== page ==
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Roof Coatings: Top-Level Protection

//Roof Coatings: Top-Level Protection

Roof Coatings: Top-Level Protection

Roof Coatings: Top-Level Protection

Facility Maintenance Decisions

By understanding existing roof systems and new coatings options, managers can protect facilities and equipment from damage.



Roof coatings have become highly effective tools for maintenance and engineering managers looking to extend the performance lives of roofing systems on institutional and commercial facilities. For coatings to deliver the desired benefits, however, managers and front-line technicians face a series of key considerations.

Managers seeking successful applications need to understand the type of roof system and its condition, be aware of the characteristics of various coatings types, and ensure technicians perform effective inspection, coating applications and maintenance.

What’s on top?

Since roof coatings available on the market are made from specific formulations for one or several membrane types, none of them are made to coat all types of roofs. As a result, managers need to be certain the coating under consideration is compatible with the roof surface to be coated, from asphalt, built-up, EPDM or Hypalon to metal, modified bitumen, PVC, spray polyurethane foam (SPF) or TPO.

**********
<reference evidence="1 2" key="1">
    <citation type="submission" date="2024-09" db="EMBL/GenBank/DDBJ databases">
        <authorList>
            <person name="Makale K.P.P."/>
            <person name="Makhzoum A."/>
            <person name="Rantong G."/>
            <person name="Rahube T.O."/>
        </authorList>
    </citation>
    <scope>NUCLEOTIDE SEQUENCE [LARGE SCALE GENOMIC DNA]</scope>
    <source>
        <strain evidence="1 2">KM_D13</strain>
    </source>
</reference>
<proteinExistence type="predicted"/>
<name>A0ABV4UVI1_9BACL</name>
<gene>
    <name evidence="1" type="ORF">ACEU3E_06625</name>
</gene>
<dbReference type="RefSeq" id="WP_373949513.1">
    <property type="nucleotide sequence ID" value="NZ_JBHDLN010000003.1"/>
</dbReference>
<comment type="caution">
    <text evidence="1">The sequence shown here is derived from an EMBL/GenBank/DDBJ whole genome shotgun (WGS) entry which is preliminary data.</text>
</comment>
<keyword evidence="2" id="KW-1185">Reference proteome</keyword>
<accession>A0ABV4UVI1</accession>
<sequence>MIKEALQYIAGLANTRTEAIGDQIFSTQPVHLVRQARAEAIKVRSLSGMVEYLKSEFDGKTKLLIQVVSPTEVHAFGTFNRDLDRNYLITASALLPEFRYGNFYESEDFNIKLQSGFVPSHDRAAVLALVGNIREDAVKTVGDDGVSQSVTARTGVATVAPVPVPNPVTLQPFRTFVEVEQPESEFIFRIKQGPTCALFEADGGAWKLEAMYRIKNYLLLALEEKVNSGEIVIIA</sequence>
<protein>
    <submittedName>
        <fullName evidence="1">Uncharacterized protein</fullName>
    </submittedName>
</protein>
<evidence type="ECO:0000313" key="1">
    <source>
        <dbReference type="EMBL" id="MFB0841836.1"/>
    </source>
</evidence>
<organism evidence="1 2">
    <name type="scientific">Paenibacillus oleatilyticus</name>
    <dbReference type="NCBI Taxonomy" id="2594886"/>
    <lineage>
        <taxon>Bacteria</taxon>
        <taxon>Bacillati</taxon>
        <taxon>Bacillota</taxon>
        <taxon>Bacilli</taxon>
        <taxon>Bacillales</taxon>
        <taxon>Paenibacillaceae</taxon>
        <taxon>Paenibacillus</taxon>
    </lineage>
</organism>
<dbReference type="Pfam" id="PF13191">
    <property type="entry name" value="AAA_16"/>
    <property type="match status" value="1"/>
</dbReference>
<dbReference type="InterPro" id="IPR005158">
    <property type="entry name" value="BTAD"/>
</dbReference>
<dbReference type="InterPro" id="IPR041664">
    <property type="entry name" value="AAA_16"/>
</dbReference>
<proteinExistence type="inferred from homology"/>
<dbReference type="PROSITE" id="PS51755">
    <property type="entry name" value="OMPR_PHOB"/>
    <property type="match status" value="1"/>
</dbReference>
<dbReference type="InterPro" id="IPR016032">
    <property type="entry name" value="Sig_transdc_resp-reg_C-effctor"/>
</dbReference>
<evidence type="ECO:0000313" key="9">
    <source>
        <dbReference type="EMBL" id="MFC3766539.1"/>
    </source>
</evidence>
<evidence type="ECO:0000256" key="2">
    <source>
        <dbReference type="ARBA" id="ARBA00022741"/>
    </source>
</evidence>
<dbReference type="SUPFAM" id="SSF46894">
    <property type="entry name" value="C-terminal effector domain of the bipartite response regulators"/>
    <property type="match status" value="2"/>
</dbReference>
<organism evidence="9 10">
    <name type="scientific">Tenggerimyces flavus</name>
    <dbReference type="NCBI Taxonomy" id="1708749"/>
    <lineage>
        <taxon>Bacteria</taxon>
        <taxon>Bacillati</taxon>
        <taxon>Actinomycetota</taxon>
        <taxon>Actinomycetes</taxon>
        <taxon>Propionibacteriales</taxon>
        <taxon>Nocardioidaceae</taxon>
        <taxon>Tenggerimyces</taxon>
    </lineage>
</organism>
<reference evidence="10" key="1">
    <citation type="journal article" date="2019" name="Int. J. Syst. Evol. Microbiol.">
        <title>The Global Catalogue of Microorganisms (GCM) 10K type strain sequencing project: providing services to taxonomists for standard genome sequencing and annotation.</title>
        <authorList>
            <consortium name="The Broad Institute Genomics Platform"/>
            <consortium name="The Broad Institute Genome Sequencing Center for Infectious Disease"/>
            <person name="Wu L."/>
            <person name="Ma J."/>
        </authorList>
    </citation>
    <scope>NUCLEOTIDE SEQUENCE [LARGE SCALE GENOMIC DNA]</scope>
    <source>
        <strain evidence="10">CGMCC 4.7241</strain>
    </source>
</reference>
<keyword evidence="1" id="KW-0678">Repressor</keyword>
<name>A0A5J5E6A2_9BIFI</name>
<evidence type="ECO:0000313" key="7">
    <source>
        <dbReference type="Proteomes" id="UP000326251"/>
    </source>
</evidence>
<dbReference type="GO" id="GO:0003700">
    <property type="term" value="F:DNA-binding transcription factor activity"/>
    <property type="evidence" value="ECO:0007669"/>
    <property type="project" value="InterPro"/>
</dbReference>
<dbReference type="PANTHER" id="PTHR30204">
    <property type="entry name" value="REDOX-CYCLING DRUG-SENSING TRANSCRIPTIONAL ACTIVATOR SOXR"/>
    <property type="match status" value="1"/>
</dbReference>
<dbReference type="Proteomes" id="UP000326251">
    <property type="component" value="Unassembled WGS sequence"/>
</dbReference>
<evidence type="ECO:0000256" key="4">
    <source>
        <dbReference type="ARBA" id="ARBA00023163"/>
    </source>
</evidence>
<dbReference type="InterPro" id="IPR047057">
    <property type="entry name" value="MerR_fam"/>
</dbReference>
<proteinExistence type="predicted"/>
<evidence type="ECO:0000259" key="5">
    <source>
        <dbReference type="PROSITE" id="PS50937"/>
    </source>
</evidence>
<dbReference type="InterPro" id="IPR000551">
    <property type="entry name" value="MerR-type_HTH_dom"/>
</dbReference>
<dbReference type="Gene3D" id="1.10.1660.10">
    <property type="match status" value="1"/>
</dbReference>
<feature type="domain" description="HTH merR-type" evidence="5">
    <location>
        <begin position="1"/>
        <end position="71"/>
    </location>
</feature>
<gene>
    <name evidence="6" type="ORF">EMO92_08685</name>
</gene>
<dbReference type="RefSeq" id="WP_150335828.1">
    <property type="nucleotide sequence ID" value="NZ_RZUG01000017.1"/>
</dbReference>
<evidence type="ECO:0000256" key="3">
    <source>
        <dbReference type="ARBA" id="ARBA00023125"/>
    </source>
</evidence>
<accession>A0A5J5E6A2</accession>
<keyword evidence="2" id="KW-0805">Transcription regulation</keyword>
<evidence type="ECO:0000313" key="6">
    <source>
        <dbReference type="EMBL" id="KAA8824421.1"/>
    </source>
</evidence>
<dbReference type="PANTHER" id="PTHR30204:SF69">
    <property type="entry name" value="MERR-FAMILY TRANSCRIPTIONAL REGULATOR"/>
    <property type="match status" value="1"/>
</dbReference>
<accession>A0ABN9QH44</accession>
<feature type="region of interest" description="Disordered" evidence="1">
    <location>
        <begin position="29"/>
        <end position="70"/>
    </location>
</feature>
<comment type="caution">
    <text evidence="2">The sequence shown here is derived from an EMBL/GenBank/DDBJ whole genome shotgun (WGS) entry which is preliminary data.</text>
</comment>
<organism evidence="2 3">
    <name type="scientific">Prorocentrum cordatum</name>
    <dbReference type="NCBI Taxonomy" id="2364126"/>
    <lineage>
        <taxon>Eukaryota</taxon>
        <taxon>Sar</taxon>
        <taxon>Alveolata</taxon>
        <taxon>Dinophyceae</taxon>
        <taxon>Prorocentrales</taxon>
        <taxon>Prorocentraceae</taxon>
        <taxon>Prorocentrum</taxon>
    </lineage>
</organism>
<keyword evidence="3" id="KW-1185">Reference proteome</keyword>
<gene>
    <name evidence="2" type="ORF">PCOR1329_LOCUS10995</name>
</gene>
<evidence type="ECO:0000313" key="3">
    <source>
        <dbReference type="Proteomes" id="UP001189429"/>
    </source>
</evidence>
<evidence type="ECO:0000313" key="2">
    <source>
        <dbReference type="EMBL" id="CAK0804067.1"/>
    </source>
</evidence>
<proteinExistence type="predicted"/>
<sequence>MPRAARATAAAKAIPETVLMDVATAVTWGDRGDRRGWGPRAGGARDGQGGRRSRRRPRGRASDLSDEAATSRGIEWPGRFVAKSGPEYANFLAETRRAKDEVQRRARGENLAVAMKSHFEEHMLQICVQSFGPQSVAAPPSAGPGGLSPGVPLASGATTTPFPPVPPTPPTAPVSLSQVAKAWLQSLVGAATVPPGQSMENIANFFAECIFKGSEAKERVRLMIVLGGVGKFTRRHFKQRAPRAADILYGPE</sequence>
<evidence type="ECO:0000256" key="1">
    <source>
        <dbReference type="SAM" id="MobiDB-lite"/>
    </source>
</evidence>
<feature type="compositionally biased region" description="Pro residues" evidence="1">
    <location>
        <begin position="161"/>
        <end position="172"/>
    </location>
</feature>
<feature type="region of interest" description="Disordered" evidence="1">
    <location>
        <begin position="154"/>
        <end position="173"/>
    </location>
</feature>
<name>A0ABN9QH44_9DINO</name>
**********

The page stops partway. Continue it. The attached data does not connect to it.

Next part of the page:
For example, SPF roofing is sprayed on. It is seamless and light weight — a 3-inch thickness weighs only 1 pound per square foot — allowing for several re-coatings without the added coating weight exceeding the load limit of the supporting structure. SPF surfaces need recoating more often because they are vulnerable to damage from heavy foot traffic and hail, its ultraviolet resistance is low and its waterproofing quality is low.

As another example, gravel roofs cannot be liquid-coated to stop leaks due to the difficulty of finding the source of leaks in the uneven surface. Also, gravel roofs absorb heat and stay hot longer after the sun goes down than other types of roofs. When damage below the roof due to leaks becomes a problem, managers might choose to replace the gravel with a smooth roof.

Assume a manager selects a three-ply asphalt roof coating under pea gravel, crushed rock, or quartz. The gravel is completely removed, and the surface underneath is pressure-washed. Technicians perform any needed repairs before finishing with a coating, such as silver-fibered aluminum. If the owner wants to keep the gravel roof, one way to repair it is by smoothing the gravel and applying a thick, heavy-rolled roofing base coat over the gravel and a hot torch roll roofing application on top.



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Source: Commercial Roofing

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